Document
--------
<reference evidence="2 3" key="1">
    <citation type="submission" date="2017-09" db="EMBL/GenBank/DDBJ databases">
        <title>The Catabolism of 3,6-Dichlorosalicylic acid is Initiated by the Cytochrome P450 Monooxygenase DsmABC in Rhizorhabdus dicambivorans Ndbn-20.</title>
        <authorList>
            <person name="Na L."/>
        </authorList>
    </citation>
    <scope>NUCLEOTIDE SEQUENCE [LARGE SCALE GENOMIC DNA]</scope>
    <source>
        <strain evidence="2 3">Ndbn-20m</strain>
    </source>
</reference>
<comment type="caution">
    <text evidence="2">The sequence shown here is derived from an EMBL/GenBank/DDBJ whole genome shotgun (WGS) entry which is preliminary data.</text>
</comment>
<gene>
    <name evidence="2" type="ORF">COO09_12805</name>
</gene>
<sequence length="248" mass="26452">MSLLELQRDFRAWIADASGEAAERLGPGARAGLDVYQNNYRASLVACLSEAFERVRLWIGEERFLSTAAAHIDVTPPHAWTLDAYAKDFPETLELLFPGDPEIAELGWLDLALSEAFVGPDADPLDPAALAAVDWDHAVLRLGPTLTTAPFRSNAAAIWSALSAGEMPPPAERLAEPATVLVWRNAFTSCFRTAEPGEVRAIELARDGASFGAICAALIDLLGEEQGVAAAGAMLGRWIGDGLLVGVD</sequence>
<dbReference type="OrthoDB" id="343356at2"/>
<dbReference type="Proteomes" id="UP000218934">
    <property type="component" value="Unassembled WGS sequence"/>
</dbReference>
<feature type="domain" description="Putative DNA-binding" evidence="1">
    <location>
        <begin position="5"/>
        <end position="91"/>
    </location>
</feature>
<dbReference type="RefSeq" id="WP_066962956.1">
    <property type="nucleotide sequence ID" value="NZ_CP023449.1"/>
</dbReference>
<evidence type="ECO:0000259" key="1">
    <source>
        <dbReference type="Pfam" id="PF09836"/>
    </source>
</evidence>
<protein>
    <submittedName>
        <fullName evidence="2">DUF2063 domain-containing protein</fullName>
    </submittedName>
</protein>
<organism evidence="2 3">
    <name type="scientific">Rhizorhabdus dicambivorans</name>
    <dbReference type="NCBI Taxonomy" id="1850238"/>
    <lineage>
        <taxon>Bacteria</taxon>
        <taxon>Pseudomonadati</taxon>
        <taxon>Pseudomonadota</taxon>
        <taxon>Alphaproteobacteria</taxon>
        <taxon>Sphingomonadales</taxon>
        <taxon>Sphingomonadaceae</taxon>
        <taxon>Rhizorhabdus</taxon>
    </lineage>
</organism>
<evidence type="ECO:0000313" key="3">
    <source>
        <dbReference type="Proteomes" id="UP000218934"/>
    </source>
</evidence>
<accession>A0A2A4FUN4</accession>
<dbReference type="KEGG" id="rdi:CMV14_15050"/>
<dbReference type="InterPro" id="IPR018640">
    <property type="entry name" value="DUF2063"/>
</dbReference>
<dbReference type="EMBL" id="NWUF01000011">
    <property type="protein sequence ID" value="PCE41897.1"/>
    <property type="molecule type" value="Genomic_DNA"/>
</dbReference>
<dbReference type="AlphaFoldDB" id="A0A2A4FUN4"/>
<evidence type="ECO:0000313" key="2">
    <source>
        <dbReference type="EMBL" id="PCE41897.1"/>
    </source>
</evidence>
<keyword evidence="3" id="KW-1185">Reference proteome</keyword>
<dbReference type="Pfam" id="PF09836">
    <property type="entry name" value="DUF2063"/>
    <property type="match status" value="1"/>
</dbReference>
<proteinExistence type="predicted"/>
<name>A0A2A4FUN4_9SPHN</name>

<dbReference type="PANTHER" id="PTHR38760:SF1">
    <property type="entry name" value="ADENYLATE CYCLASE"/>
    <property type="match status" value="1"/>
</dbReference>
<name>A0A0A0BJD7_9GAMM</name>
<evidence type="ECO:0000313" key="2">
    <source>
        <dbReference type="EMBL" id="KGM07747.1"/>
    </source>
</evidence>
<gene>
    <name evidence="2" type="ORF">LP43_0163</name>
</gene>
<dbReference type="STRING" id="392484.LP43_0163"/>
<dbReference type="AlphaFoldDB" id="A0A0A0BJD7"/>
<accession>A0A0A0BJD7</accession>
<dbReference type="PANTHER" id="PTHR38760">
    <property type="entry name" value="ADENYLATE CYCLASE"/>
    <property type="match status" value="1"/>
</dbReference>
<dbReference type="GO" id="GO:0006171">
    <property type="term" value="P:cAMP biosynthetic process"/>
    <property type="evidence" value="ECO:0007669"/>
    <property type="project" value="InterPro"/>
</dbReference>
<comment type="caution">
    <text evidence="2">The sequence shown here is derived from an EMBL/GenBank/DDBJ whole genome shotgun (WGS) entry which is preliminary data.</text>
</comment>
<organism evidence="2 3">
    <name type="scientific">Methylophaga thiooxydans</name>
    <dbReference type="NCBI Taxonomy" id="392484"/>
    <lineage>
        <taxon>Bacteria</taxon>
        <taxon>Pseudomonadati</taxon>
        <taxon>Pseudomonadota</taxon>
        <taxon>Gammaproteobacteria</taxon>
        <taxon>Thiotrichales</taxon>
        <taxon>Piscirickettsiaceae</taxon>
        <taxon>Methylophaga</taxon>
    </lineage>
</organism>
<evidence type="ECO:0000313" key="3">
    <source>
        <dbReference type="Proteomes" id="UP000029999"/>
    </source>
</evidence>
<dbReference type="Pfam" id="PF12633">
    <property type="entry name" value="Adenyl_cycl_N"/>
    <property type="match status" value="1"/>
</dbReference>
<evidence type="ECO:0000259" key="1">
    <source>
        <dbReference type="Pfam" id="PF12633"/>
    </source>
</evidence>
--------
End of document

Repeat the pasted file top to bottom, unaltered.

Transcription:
<reference evidence="2 3" key="1">
    <citation type="submission" date="2017-09" db="EMBL/GenBank/DDBJ databases">
        <title>The Catabolism of 3,6-Dichlorosalicylic acid is Initiated by the Cytochrome P450 Monooxygenase DsmABC in Rhizorhabdus dicambivorans Ndbn-20.</title>
        <authorList>
            <person name="Na L."/>
        </authorList>
    </citation>
    <scope>NUCLEOTIDE SEQUENCE [LARGE SCALE GENOMIC DNA]</scope>
    <source>
        <strain evidence="2 3">Ndbn-20m</strain>
    </source>
</reference>
<comment type="caution">
    <text evidence="2">The sequence shown here is derived from an EMBL/GenBank/DDBJ whole genome shotgun (WGS) entry which is preliminary data.</text>
</comment>
<gene>
    <name evidence="2" type="ORF">COO09_12805</name>
</gene>
<sequence length="248" mass="26452">MSLLELQRDFRAWIADASGEAAERLGPGARAGLDVYQNNYRASLVACLSEAFERVRLWIGEERFLSTAAAHIDVTPPHAWTLDAYAKDFPETLELLFPGDPEIAELGWLDLALSEAFVGPDADPLDPAALAAVDWDHAVLRLGPTLTTAPFRSNAAAIWSALSAGEMPPPAERLAEPATVLVWRNAFTSCFRTAEPGEVRAIELARDGASFGAICAALIDLLGEEQGVAAAGAMLGRWIGDGLLVGVD</sequence>
<dbReference type="OrthoDB" id="343356at2"/>
<dbReference type="Proteomes" id="UP000218934">
    <property type="component" value="Unassembled WGS sequence"/>
</dbReference>
<feature type="domain" description="Putative DNA-binding" evidence="1">
    <location>
        <begin position="5"/>
        <end position="91"/>
    </location>
</feature>
<dbReference type="RefSeq" id="WP_066962956.1">
    <property type="nucleotide sequence ID" value="NZ_CP023449.1"/>
</dbReference>
<evidence type="ECO:0000259" key="1">
    <source>
        <dbReference type="Pfam" id="PF09836"/>
    </source>
</evidence>
<protein>
    <submittedName>
        <fullName evidence="2">DUF2063 domain-containing protein</fullName>
    </submittedName>
</protein>
<organism evidence="2 3">
    <name type="scientific">Rhizorhabdus dicambivorans</name>
    <dbReference type="NCBI Taxonomy" id="1850238"/>
    <lineage>
        <taxon>Bacteria</taxon>
        <taxon>Pseudomonadati</taxon>
        <taxon>Pseudomonadota</taxon>
        <taxon>Alphaproteobacteria</taxon>
        <taxon>Sphingomonadales</taxon>
        <taxon>Sphingomonadaceae</taxon>
        <taxon>Rhizorhabdus</taxon>
    </lineage>
</organism>
<evidence type="ECO:0000313" key="3">
    <source>
        <dbReference type="Proteomes" id="UP000218934"/>
    </source>
</evidence>
<accession>A0A2A4FUN4</accession>
<dbReference type="KEGG" id="rdi:CMV14_15050"/>
<dbReference type="InterPro" id="IPR018640">
    <property type="entry name" value="DUF2063"/>
</dbReference>
<dbReference type="EMBL" id="NWUF01000011">
    <property type="protein sequence ID" value="PCE41897.1"/>
    <property type="molecule type" value="Genomic_DNA"/>
</dbReference>
<dbReference type="AlphaFoldDB" id="A0A2A4FUN4"/>
<evidence type="ECO:0000313" key="2">
    <source>
        <dbReference type="EMBL" id="PCE41897.1"/>
    </source>
</evidence>
<keyword evidence="3" id="KW-1185">Reference proteome</keyword>
<dbReference type="Pfam" id="PF09836">
    <property type="entry name" value="DUF2063"/>
    <property type="match status" value="1"/>
</dbReference>
<proteinExistence type="predicted"/>
<name>A0A2A4FUN4_9SPHN</name>

<dbReference type="PANTHER" id="PTHR38760:SF1">
    <property type="entry name" value="ADENYLATE CYCLASE"/>
    <property type="match status" value="1"/>
</dbReference>
<name>A0A0A0BJD7_9GAMM</name>
<evidence type="ECO:0000313" key="2">
    <source>
        <dbReference type="EMBL" id="KGM07747.1"/>
    </source>
</evidence>
<gene>
    <name evidence="2" type="ORF">LP43_0163</name>
</gene>
<dbReference type="STRING" id="392484.LP43_0163"/>
<dbReference type="AlphaFoldDB" id="A0A0A0BJD7"/>
<accession>A0A0A0BJD7</accession>
<dbReference type="PANTHER" id="PTHR38760">
    <property type="entry name" value="ADENYLATE CYCLASE"/>
    <property type="match status" value="1"/>
</dbReference>
<dbReference type="GO" id="GO:0006171">
    <property type="term" value="P:cAMP biosynthetic process"/>
    <property type="evidence" value="ECO:0007669"/>
    <property type="project" value="InterPro"/>
</dbReference>
<comment type="caution">
    <text evidence="2">The sequence shown here is derived from an EMBL/GenBank/DDBJ whole genome shotgun (WGS) entry which is preliminary data.</text>
</comment>
<organism evidence="2 3">
    <name type="scientific">Methylophaga thiooxydans</name>
    <dbReference type="NCBI Taxonomy" id="392484"/>
    <lineage>
        <taxon>Bacteria</taxon>
        <taxon>Pseudomonadati</taxon>
        <taxon>Pseudomonadota</taxon>
        <taxon>Gammaproteobacteria</taxon>
        <taxon>Thiotrichales</taxon>
        <taxon>Piscirickettsiaceae</taxon>
        <taxon>Methylophaga</taxon>
    </lineage>
</organism>
<evidence type="ECO:0000313" key="3">
    <source>
        <dbReference type="Proteomes" id="UP000029999"/>
    </source>
</evidence>
<dbReference type="Pfam" id="PF12633">
    <property type="entry name" value="Adenyl_cycl_N"/>
    <property type="match status" value="1"/>
</dbReference>
<evidence type="ECO:0000259" key="1">
    <source>
        <dbReference type="Pfam" id="PF12633"/>
    </source>
</evidence>